Don’t know how to start your college essay? Follow along with these five effective ways to begin writing the perfect essay for college.
If you’ve ever written an essay, you know getting started is always the hardest part. Choosing a topic is a daunting process, and grabbing the reader's attention in an introduction can seem all too impossible. But the good news is, it’s not!
If you’re having trouble starting your college essay, look no further. In this guide, we’ll go over five effective ways to start a college essay, including tips, examples, and mistakes to avoid. Let’s get started!
Here are five excellent ways to kick off your college essay. We’ve provided examples for each to help you get started. Keep in mind that you should never copy our examples or others you may find online; they are meant to help you craft your own personal college essay introduction.
Example: “The time was 3am, the smell of smoke wafted through the air and I was awoken by a crash…”
Jumping straight into the story is an excellent way to immediately captivate your audience. To use this method, think of a centrally important moment in your story and choose a few details to describe in the first sentence of your introduction.
You can start by mentioning the time, the date, and any sounds, tastes, smells, or sensory details. This helps the reader place themselves in your shoes for what’s about to happen. Then, throughout your introduction, you can connect the dots of your story by retelling how it happened.
Here’s a full college essay introduction example written by a Duke University student that uses the “set the scene” approach:
“The pitter patter of droplets, the sweet smell that permeates throughout the air, the dark grey clouds that fill the sky, shielding me from the otherwise intense gaze of the sun, create a landscape unparalleled by any natural beauty. I have gazed upon the towering cliffs of Yosemite, stood next to Niagara falls as the water roars, succumbing to the power of gravity, and seen the beaches of Mexico basked in moonlight, yet none of these wonders compares to the simple beauty of an Arizona rainstorm. To me, our rain represents more than humidity and darkness; its rarity gives it beauty. The uncertainty of when the next day of rain will come compels me to slow down, and enjoy the moment.”
Example: “When I first joined the debate club, I had no idea what I was doing…”
As you’ve probably heard by now, colleges want your essays to be completely genuine. Many students choose to speak directly about their experiences, immediately showing vulnerability and earnestness from the introduction of their essay.
To use this method, start from the beginning. Imagine you’re having a serious, open conversation with a friend or family member about your experience. It is important to note with this method that it can be easy to dive too deep, get too negative, and add too many details.
If you choose this approach, make sure to stay focused on how you grew into who you are today rather than the nitty-gritty details.
Here’s a full college essay introduction example from a Harvard University student using the “honest approach”:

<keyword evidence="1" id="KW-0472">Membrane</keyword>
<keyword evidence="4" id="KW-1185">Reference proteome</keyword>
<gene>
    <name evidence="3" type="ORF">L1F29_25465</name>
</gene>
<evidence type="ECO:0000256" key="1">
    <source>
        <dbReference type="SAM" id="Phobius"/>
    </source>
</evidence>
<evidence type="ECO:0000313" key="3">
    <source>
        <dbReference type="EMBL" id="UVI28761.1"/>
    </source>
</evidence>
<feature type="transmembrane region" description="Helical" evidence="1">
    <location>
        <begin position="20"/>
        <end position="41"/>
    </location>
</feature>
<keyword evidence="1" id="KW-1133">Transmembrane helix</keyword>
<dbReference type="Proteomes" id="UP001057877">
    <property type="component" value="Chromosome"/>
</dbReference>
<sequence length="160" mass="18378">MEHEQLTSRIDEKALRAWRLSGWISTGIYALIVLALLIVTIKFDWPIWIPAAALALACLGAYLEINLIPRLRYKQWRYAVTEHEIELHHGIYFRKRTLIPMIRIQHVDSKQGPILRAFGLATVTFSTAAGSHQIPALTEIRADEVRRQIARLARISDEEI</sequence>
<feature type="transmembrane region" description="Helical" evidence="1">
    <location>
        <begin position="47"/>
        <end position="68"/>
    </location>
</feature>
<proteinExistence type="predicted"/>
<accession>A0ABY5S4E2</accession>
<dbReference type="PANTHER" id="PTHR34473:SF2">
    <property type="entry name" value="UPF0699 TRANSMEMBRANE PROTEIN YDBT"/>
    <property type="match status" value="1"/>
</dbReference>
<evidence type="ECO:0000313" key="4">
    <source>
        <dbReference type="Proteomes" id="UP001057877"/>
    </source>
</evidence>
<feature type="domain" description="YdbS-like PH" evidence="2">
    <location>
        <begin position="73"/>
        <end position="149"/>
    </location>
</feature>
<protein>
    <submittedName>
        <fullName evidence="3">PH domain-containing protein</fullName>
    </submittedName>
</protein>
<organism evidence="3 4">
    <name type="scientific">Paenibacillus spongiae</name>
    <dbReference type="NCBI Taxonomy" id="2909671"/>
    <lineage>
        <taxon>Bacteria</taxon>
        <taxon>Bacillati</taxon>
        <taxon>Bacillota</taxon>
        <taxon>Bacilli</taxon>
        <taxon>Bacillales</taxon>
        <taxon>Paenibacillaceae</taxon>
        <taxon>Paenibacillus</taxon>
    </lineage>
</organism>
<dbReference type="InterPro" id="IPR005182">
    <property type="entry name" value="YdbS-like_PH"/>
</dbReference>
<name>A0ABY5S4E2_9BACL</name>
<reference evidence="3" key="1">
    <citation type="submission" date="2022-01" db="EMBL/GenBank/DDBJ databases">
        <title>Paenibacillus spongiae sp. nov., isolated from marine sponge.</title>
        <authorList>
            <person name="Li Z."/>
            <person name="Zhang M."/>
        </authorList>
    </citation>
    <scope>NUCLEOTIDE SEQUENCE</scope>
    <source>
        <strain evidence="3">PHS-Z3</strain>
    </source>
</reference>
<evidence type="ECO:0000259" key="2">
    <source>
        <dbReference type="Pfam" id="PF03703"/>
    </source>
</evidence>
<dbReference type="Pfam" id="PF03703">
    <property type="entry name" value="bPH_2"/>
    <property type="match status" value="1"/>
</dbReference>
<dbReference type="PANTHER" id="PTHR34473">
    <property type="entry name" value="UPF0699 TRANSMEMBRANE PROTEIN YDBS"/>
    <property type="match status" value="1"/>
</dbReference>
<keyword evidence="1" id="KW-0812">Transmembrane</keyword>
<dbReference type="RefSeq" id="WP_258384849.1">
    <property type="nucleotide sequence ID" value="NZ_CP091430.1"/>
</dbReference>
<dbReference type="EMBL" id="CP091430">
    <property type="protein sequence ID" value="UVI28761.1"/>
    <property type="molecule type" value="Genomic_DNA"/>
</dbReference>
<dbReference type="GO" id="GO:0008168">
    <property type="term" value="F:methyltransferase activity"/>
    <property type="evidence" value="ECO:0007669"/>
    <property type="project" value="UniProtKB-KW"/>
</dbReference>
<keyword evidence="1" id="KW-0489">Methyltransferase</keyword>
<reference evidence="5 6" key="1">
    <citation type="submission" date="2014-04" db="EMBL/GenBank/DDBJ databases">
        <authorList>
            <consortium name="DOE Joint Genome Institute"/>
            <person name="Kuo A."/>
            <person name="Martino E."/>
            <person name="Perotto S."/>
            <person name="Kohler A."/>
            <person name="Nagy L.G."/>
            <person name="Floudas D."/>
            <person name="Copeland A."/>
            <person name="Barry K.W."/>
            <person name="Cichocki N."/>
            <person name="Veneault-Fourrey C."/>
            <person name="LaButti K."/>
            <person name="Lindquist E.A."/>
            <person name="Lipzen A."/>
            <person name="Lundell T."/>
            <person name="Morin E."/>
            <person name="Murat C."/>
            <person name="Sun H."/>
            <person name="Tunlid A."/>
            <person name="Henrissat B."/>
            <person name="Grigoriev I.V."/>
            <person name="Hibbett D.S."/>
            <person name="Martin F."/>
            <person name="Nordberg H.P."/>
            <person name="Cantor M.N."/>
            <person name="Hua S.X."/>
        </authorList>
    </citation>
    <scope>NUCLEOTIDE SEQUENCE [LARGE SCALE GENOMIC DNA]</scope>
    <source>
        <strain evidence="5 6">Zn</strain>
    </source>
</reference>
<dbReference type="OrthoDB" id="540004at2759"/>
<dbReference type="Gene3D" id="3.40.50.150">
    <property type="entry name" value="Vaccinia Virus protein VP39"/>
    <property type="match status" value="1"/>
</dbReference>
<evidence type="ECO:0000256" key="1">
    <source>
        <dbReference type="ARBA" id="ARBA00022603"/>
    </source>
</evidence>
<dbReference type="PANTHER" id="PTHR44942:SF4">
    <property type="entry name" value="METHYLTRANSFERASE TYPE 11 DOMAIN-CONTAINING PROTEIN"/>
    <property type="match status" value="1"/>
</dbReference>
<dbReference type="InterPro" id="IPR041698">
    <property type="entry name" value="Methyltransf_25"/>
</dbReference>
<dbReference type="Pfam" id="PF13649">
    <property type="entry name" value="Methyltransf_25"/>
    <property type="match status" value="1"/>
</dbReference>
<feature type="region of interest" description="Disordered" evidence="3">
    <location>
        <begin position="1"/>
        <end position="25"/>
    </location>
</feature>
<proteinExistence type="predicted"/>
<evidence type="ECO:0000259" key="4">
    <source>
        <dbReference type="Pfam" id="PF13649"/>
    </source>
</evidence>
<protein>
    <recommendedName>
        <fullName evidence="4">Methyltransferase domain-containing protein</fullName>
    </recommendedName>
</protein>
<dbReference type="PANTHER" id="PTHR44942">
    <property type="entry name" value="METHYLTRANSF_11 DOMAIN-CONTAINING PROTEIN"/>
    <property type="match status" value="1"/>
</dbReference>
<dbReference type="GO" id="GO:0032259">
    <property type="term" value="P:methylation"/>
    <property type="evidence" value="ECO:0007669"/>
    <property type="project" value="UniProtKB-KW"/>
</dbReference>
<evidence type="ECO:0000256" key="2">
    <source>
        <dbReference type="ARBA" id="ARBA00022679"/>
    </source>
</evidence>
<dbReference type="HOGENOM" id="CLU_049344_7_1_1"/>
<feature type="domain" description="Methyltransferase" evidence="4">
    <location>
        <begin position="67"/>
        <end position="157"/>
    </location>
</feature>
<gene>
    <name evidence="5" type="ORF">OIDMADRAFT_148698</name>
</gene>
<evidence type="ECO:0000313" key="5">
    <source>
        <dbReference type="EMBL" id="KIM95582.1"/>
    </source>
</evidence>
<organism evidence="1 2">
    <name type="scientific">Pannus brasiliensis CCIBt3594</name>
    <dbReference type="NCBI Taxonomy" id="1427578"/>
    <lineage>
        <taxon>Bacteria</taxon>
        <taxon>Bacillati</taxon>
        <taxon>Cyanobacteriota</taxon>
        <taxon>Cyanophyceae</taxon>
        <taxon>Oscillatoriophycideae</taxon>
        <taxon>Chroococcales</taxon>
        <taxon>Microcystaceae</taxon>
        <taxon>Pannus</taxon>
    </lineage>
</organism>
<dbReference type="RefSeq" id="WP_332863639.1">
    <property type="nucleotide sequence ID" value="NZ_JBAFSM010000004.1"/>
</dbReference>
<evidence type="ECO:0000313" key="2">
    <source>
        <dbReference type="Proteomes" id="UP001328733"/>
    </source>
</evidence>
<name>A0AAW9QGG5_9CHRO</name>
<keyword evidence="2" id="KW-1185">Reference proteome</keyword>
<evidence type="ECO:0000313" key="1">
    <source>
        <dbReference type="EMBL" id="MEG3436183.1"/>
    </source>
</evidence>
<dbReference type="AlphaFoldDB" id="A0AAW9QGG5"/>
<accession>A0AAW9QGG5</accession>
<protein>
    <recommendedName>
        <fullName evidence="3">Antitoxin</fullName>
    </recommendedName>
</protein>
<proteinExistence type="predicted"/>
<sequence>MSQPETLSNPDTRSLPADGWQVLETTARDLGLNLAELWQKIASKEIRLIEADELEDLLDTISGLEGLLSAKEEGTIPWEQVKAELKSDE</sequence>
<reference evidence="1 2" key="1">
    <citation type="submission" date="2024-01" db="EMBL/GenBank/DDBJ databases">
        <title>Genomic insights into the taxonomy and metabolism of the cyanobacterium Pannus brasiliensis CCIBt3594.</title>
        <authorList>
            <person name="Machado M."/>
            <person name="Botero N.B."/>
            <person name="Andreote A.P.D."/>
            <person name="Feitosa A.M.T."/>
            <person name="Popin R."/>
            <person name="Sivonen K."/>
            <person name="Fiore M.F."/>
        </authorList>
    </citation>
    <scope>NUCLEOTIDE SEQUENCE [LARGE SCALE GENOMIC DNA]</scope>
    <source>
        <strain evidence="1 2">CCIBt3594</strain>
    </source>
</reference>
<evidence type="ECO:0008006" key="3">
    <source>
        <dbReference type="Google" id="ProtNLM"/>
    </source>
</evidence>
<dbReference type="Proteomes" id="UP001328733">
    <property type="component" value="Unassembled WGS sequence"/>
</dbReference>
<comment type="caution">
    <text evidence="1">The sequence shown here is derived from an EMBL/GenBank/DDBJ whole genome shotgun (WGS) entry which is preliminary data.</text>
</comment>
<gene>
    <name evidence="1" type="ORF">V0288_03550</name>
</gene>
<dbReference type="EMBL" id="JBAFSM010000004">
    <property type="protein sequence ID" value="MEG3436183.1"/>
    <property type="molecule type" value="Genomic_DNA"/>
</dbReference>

“When I was a freshman in high school, I didn't care about school or my education. I couldn't see a future where it mattered whether I knew how to say 'how are you' in Spanish or how to use the Pythagorean theorem. Because I couldn't see the point of these classes, I found myself disconnected from the high school experience as a whole, which resulted in low grades. My parents expressed their disappointment in me, but I still couldn't bring myself to care; I was feeling disconnected from my family, too.” - Harvard University student example
Example: “If you’ve ever embarrassed yourself in public, you may know how it feels to...”
There’s nothing wrong with adding a little cheekiness to your essay. In fact, admissions advisors spend weeks reading through college essays, so a light-hearted introduction can be refreshing. That said, this isn’t the time to test out stand-up material. Keep it professional while adding a breezy tone to your writing only if it feels natural to do so.
This method is excellent for students who have chosen to write about a time they messed up or something embarrassing happened, yet they pulled through in the end. For example, screwing up a job on the first day, an embarrassing moment at school, etc. Having a sense of humor about your faults is an excellent trait, as long as you learn something in the end.
Here’s a full college essay introduction example from an Ivy League accepted student using the “humour-infused” approach:
“Managing to break free from my mother’s grasp, I charged. With arms flailing and chubby legs fluttering beneath me, I was the ferocious two year old rampaging through Costco on a Saturday morning. My mother’s eyes widened in horror as I jettisoned my churro; the cinnamon sugar rocket gracefully sliced its way through the air while I continued my spree. I sprinted through the aisles, looking up in awe at the massive bulk products that towered over me. Overcome with wonder, I wanted to touch and taste, to stick my head into industrial sized freezers, to explore every crevice. I was a conquistador, but rather than searching the land for El Dorado, I scoured aisles for free samples. Before inevitably being whisked away into a shopping cart, I scaled a mountain of plush toys and surveyed the expanse that lay before me: the kingdom of Costco.”